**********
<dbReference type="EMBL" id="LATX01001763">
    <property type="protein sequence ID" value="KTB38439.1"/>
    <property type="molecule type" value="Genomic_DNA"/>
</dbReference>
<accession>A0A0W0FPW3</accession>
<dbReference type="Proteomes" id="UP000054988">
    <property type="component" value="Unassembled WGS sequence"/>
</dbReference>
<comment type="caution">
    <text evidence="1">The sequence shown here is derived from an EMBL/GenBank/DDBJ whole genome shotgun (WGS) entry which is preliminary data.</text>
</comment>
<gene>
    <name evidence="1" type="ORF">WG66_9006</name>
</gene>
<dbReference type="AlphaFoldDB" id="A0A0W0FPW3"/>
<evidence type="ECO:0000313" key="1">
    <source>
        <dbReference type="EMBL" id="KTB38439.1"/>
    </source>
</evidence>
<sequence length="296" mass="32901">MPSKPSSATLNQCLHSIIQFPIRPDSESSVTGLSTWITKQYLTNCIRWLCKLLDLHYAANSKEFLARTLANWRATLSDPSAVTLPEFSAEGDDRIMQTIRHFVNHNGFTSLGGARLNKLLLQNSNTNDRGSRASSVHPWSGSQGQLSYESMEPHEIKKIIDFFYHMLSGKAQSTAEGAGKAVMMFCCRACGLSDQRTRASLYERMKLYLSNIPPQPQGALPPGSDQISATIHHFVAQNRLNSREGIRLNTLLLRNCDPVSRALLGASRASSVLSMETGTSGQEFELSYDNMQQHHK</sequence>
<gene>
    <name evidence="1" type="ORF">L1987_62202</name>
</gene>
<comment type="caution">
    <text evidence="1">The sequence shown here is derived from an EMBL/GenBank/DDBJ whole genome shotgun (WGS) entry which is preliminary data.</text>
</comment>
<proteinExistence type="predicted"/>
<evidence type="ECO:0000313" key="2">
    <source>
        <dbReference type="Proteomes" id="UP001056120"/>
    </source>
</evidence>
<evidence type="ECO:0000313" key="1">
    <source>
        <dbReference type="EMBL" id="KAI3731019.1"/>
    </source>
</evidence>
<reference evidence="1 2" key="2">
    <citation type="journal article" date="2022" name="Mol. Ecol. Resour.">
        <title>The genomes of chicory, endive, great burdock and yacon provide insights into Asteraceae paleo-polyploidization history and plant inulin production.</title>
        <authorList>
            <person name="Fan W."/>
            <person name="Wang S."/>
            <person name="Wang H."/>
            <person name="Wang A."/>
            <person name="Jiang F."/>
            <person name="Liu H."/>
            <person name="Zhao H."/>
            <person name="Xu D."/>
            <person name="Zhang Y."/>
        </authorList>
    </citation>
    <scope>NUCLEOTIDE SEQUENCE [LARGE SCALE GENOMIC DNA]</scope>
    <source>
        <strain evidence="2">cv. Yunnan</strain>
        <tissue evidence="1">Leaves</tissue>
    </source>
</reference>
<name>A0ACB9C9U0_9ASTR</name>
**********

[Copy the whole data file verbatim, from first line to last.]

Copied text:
<dbReference type="EMBL" id="LATX01001763">
    <property type="protein sequence ID" value="KTB38439.1"/>
    <property type="molecule type" value="Genomic_DNA"/>
</dbReference>
<accession>A0A0W0FPW3</accession>
<dbReference type="Proteomes" id="UP000054988">
    <property type="component" value="Unassembled WGS sequence"/>
</dbReference>
<comment type="caution">
    <text evidence="1">The sequence shown here is derived from an EMBL/GenBank/DDBJ whole genome shotgun (WGS) entry which is preliminary data.</text>
</comment>
<gene>
    <name evidence="1" type="ORF">WG66_9006</name>
</gene>
<dbReference type="AlphaFoldDB" id="A0A0W0FPW3"/>
<evidence type="ECO:0000313" key="1">
    <source>
        <dbReference type="EMBL" id="KTB38439.1"/>
    </source>
</evidence>
<sequence length="296" mass="32901">MPSKPSSATLNQCLHSIIQFPIRPDSESSVTGLSTWITKQYLTNCIRWLCKLLDLHYAANSKEFLARTLANWRATLSDPSAVTLPEFSAEGDDRIMQTIRHFVNHNGFTSLGGARLNKLLLQNSNTNDRGSRASSVHPWSGSQGQLSYESMEPHEIKKIIDFFYHMLSGKAQSTAEGAGKAVMMFCCRACGLSDQRTRASLYERMKLYLSNIPPQPQGALPPGSDQISATIHHFVAQNRLNSREGIRLNTLLLRNCDPVSRALLGASRASSVLSMETGTSGQEFELSYDNMQQHHK</sequence>
<gene>
    <name evidence="1" type="ORF">L1987_62202</name>
</gene>
<comment type="caution">
    <text evidence="1">The sequence shown here is derived from an EMBL/GenBank/DDBJ whole genome shotgun (WGS) entry which is preliminary data.</text>
</comment>
<proteinExistence type="predicted"/>
<evidence type="ECO:0000313" key="2">
    <source>
        <dbReference type="Proteomes" id="UP001056120"/>
    </source>
</evidence>
<evidence type="ECO:0000313" key="1">
    <source>
        <dbReference type="EMBL" id="KAI3731019.1"/>
    </source>
</evidence>
<reference evidence="1 2" key="2">
    <citation type="journal article" date="2022" name="Mol. Ecol. Resour.">
        <title>The genomes of chicory, endive, great burdock and yacon provide insights into Asteraceae paleo-polyploidization history and plant inulin production.</title>
        <authorList>
            <person name="Fan W."/>
            <person name="Wang S."/>
            <person name="Wang H."/>
            <person name="Wang A."/>
            <person name="Jiang F."/>
            <person name="Liu H."/>
            <person name="Zhao H."/>
            <person name="Xu D."/>
            <person name="Zhang Y."/>
        </authorList>
    </citation>
    <scope>NUCLEOTIDE SEQUENCE [LARGE SCALE GENOMIC DNA]</scope>
    <source>
        <strain evidence="2">cv. Yunnan</strain>
        <tissue evidence="1">Leaves</tissue>
    </source>
</reference>
<name>A0ACB9C9U0_9ASTR</name>